When the wheels on the school buses don’t go round and round

SCSTC transports about 36,000 students on 720 vehicles each school day

It is the bane of parents of school-aged children in Simcoe County who ride the bus.

Those mornings when school buses are cancelled because of severe weather.

The people that manage the Simcoe County Student Transportation Consortium (SCSTC) are aware that cancellations can equal disruption in households.

But front and centre for the SCTSC is the safety of students.

“We transport about 36,000 students on 720 vehicles and travel about one and a half times the circumference of the earth in mileage per day in Simcoe County,” explains Sean Levasseur, Safety and Accountability Officer for the SCSTC.

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Simcoe County is a massive region where winter weather can be night and day depending on location, especially when those infamous snow squalls fire up off of Georgian Bay and Lake Huron.

One of the best, or worst examples, in which the SCSTC was spared because of the holiday season, was the severe snow squalls that dumped copious amounts of snow in the Orillia area during Christmas but left places 20 minutes away like Barrie unscathed.

“We’re super cognizant of the fact that any time we have changes with transportation, whether we have cancellations or delays, we affect families, that trickle-down effect in families where parents can’t go to work or have to work from home,” says Levasseur. “We take all that into consideration when we make cancellations, and it is certainly top of mind, but safety is our number one priority.”

Monitoring the weather days in advance is part of the job.

Levasseur says that based on the type of weather event that is expected, operators and snow captains around Simcoe County are given a heads-up to expect a call the next morning.

“They’re out there anywhere from three o’clock in the morning until five o’clock checking the roads and checking with the townships,” says Levasseur. “They will have people that drive to specific pockets and areas, and turnarounds, to make sure they have a real good idea of what is going on in each specific area.”

“From there, there is a conference call at 5:30 in the morning to make the decision as to whether they’re going to call in the operators en masse and decide zone by zone whether we’re going to cancel or run (the buses).”

Before the weather zones, school bus cancellations in Simcoe County were done in one fell swoop, or in other words, while it was a blinding snow squall event in the Barrie and Orillia area, the school buses were also pulled off in southern sections of the county like Bradford and Tottenham where the day was expected to be sunny.

Now, the county is divided up into four weather zones – south, central, west and north.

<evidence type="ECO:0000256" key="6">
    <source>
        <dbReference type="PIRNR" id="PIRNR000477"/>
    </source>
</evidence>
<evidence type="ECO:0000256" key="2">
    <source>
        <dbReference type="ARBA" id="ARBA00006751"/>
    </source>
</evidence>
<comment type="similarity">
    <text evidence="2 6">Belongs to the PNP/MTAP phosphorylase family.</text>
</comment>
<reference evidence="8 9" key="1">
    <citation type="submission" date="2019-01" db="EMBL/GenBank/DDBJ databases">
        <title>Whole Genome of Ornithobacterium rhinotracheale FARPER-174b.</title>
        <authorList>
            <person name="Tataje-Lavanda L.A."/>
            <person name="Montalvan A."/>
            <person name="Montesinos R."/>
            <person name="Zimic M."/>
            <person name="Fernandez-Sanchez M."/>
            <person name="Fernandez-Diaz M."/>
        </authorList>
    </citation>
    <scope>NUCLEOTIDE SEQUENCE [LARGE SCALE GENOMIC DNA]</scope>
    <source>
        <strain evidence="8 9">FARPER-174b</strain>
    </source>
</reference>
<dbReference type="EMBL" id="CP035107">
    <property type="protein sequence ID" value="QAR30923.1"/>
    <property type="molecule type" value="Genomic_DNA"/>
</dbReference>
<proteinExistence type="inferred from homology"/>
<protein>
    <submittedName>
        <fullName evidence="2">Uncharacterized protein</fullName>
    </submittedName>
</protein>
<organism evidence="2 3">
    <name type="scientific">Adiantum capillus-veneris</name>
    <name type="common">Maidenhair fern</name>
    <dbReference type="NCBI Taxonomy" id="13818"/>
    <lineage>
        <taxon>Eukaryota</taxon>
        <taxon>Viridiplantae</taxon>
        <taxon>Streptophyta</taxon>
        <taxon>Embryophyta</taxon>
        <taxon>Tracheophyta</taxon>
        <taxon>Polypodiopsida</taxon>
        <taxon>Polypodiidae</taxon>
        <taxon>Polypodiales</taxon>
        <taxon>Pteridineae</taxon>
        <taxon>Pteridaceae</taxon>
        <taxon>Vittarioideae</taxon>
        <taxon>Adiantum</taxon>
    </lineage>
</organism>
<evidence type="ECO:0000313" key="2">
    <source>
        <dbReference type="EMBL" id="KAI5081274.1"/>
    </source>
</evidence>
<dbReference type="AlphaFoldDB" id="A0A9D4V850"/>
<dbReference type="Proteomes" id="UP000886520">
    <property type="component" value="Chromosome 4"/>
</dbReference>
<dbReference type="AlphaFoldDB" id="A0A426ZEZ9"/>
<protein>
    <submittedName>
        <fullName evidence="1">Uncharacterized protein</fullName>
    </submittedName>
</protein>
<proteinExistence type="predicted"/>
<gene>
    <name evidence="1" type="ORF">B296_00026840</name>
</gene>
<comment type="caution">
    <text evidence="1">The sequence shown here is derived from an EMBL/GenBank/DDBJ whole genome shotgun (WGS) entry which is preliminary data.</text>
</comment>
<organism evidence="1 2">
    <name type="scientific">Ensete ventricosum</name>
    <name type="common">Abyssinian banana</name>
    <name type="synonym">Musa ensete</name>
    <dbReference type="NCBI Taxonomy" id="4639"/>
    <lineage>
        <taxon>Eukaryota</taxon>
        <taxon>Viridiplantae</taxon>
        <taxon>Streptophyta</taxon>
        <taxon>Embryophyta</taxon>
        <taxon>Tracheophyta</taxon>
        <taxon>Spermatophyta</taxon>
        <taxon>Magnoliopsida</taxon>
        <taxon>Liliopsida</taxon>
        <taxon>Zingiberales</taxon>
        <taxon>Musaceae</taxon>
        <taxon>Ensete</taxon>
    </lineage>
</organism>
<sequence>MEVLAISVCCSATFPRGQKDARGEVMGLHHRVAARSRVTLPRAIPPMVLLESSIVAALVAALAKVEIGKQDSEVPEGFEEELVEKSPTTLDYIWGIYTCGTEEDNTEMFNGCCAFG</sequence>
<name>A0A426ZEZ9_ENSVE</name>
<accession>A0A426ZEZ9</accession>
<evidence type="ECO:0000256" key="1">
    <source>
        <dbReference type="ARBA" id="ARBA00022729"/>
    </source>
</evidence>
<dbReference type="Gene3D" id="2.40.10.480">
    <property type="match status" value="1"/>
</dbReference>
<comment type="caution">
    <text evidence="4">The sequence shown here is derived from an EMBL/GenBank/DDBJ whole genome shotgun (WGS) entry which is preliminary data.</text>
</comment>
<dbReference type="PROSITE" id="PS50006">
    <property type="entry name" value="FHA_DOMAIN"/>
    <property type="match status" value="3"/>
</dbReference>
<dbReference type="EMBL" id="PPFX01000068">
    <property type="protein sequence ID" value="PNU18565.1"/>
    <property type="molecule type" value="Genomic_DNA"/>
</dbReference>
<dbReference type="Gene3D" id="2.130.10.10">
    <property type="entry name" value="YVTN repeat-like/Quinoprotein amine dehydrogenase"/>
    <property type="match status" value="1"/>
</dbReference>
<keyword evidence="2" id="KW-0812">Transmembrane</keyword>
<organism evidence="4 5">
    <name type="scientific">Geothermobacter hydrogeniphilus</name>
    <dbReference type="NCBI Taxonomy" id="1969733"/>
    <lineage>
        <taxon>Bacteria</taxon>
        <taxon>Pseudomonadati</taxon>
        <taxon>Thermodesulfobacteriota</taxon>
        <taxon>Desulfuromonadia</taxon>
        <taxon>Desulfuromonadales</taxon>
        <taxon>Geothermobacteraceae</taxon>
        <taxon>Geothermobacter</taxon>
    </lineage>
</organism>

There is no simple answer or perfect solution, and as Levasseur says, there are many components to cancelling the buses.

“We’re at the bay and mercy of obviously the information we have at hand with The Weather Network, Environment Canada and AccuWeather, and so on,” he says. “And with that information, it’s not, as we know, entirely accurate all the time, and it doesn’t come to fruition as it is laid out in front of us.”

Levasseur says their township partners are also on their own schedule when it comes to clearing the roads, and the SCSTC must take that into consideration, such as snow removal, sanding and salting.

About 70 to 80 per cent of the school bus routes in Simcoe County have a rural component.

“We’re sending a bus into the rural area and then trying to have it do a run and then come back to town,” says Levasseur.

One of the greatest challenges for the SCSTC is making a call about cancelling buses not based on what is happening at that moment but on what is forecast to take place later in the day when students need to be bussed home, such as snow and freezing rain.

“Yes, the projection calls are our greatest nemesis, if I am being totally honest,” admits Levasseur. “We’re at the bay and mercy of professionals that do weather all day every day, and we try to get as much data as we can before we make that decision, but at the same token, like I said, every decision we make is about student safety.”

SCSTC by the Numbers

  • The SCSTC plans and coordinates safe and efficient home-to-school transportation for more than 36,000 students.
  • SCSTC-contracted school vehicles travel about 63,000 km each day – that’s equivalent to more than 1.6 times around the equator!
  • The SCSTC services 150 public and catholic schools in Simcoe County.
  • The SCSTC contracts more than 720 school vehicles to provide home-to-school transportation. These include full-size buses, busettes, minivans and physically disabled passenger vehicles (PDPV).
  • The SCSTC transports eligible students to and from school throughout Simcoe County—that’s 4,859 square kilometres and includes the following four zones:
    • North Zone – Elmvale, Midland, Penetanguishene, Orillia and surrounding areas;
    • South Zone – Alliston, Beeton, Bradford, Cookstown, Tottenham and surrounding areas;
    • Central Zone – Barrie, Innisfil, Angus and surrounding areas;
    • West Zone – Collingwood, Stayner, Wasaga Beach and surrounding areas

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